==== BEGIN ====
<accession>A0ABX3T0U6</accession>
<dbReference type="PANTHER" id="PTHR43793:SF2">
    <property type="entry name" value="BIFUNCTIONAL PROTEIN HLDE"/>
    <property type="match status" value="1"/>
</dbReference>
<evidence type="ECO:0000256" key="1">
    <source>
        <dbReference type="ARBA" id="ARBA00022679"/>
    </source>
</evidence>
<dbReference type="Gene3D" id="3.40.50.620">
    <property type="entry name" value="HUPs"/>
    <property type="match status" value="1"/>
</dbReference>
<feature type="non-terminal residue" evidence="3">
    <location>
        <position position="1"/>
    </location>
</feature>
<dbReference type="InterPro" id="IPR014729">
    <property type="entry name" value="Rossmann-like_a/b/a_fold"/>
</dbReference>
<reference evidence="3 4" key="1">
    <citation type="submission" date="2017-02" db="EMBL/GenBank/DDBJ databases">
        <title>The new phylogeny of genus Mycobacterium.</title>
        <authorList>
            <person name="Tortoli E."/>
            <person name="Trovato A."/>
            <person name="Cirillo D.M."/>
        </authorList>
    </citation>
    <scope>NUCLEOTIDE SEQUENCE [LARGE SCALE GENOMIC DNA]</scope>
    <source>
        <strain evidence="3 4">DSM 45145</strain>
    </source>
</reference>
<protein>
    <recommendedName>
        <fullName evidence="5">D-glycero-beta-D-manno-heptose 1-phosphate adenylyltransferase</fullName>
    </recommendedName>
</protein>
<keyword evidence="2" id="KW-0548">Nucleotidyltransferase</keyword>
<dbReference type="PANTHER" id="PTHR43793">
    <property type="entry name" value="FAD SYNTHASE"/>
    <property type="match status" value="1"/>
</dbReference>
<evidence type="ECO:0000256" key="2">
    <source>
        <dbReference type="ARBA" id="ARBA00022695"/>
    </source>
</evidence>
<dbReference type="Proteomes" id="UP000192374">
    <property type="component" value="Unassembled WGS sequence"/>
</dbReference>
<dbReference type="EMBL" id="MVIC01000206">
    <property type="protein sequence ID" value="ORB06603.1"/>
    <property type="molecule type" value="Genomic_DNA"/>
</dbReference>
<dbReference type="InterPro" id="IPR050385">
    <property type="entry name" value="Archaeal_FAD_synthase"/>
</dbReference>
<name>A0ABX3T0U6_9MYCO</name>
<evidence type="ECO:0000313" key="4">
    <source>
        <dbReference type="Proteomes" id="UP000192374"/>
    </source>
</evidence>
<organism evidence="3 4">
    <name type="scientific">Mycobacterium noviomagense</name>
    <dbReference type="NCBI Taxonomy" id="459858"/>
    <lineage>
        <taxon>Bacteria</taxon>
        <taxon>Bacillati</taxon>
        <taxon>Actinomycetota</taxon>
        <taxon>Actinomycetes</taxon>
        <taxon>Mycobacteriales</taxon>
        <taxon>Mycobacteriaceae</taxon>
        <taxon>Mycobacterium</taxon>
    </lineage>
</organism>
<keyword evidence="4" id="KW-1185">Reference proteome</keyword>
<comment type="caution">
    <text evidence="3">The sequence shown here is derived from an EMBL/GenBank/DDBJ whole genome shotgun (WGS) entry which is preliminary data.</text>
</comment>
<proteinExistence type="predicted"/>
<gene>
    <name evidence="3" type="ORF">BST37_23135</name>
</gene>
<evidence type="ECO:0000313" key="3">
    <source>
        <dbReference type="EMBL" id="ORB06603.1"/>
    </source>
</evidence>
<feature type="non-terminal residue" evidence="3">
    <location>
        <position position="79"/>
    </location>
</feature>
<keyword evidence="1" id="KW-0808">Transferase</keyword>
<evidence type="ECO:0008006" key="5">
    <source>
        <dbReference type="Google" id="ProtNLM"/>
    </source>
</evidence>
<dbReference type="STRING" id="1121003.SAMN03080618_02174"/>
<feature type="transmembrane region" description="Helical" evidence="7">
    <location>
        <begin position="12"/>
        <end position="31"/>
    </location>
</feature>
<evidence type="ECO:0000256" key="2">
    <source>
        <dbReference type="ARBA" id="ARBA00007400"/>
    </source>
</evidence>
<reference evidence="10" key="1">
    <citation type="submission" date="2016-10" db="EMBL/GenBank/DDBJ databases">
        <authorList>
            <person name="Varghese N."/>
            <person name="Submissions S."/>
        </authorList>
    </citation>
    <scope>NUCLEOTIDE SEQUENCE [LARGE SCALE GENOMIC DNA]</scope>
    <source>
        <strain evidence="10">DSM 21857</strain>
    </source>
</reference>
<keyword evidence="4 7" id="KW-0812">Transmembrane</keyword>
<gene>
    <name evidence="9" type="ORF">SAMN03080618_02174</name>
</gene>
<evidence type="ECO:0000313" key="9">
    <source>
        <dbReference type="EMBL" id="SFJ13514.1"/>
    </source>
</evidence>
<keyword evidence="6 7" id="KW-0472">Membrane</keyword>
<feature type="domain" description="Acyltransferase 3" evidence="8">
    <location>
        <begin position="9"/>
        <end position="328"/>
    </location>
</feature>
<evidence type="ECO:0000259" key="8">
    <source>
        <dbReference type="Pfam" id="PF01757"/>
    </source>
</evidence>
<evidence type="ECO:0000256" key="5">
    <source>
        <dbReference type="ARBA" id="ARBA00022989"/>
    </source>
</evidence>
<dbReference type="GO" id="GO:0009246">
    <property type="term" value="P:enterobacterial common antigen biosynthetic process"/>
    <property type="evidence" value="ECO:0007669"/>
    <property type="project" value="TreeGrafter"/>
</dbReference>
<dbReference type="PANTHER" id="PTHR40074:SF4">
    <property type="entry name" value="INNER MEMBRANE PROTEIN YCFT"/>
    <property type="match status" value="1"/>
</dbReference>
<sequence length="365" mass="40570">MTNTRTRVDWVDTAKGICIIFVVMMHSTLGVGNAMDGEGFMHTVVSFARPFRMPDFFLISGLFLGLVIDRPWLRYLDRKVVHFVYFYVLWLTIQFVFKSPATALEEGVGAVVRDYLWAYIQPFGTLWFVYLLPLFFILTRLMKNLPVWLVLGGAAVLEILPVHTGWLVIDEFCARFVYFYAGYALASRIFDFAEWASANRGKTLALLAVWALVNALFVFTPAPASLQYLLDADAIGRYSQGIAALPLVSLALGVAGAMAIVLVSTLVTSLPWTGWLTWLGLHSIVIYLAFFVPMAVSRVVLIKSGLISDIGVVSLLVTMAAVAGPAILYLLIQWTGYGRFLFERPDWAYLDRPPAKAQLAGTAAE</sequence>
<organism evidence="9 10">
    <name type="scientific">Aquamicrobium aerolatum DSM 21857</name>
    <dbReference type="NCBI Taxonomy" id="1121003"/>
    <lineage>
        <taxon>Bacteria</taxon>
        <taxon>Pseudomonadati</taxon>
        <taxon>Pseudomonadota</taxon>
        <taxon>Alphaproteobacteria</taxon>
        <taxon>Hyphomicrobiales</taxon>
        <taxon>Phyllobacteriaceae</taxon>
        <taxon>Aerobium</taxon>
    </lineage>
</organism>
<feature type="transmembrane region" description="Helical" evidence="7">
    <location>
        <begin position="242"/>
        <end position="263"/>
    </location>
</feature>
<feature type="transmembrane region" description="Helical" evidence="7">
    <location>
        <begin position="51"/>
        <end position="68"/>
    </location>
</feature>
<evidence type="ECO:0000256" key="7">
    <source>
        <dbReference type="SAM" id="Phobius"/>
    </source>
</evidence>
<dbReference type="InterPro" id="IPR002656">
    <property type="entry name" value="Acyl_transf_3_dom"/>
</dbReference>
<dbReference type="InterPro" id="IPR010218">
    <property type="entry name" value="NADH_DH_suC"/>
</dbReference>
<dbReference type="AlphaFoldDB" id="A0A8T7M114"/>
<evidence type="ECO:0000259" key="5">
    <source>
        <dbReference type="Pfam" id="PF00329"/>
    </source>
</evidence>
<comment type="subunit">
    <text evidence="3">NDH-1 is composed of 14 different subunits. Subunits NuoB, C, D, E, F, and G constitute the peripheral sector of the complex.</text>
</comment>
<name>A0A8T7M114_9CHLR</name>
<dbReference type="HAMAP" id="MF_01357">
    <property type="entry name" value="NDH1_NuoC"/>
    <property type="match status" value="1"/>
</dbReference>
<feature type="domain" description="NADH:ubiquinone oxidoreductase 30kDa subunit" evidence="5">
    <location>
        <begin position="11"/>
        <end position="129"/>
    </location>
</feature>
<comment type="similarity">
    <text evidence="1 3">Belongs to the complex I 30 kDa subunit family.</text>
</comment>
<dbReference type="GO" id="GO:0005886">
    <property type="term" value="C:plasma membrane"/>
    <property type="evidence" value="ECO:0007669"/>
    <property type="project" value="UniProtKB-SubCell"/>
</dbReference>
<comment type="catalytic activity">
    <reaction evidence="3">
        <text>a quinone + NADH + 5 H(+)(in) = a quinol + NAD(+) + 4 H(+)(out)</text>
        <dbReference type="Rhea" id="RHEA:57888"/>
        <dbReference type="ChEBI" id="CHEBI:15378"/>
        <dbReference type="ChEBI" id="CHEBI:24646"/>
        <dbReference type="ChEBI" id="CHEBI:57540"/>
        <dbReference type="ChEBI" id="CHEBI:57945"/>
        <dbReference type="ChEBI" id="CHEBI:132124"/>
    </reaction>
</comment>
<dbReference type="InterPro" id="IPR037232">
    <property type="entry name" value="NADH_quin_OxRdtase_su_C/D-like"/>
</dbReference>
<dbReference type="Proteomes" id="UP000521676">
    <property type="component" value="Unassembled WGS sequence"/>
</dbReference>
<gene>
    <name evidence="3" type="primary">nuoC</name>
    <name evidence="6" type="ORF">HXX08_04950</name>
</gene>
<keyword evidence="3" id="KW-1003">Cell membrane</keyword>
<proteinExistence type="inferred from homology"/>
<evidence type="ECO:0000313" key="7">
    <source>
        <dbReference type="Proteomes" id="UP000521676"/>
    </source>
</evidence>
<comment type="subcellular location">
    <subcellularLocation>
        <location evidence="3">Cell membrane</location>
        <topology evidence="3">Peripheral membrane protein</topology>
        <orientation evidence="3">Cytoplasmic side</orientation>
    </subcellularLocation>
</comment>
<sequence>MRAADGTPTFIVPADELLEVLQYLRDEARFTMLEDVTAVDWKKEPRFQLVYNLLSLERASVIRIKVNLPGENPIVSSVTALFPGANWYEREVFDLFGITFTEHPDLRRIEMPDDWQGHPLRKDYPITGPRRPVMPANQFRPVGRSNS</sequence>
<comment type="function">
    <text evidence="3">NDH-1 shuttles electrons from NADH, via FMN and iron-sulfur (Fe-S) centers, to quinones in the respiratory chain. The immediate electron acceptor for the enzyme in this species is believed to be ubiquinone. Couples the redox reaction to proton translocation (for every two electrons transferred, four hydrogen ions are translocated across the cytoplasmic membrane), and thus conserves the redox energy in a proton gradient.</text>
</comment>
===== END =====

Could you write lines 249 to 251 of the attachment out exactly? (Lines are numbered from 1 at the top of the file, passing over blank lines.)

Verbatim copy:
</gene>
<keyword evidence="3" id="KW-1003">Cell membrane</keyword>
<proteinExistence type="inferred from homology"/>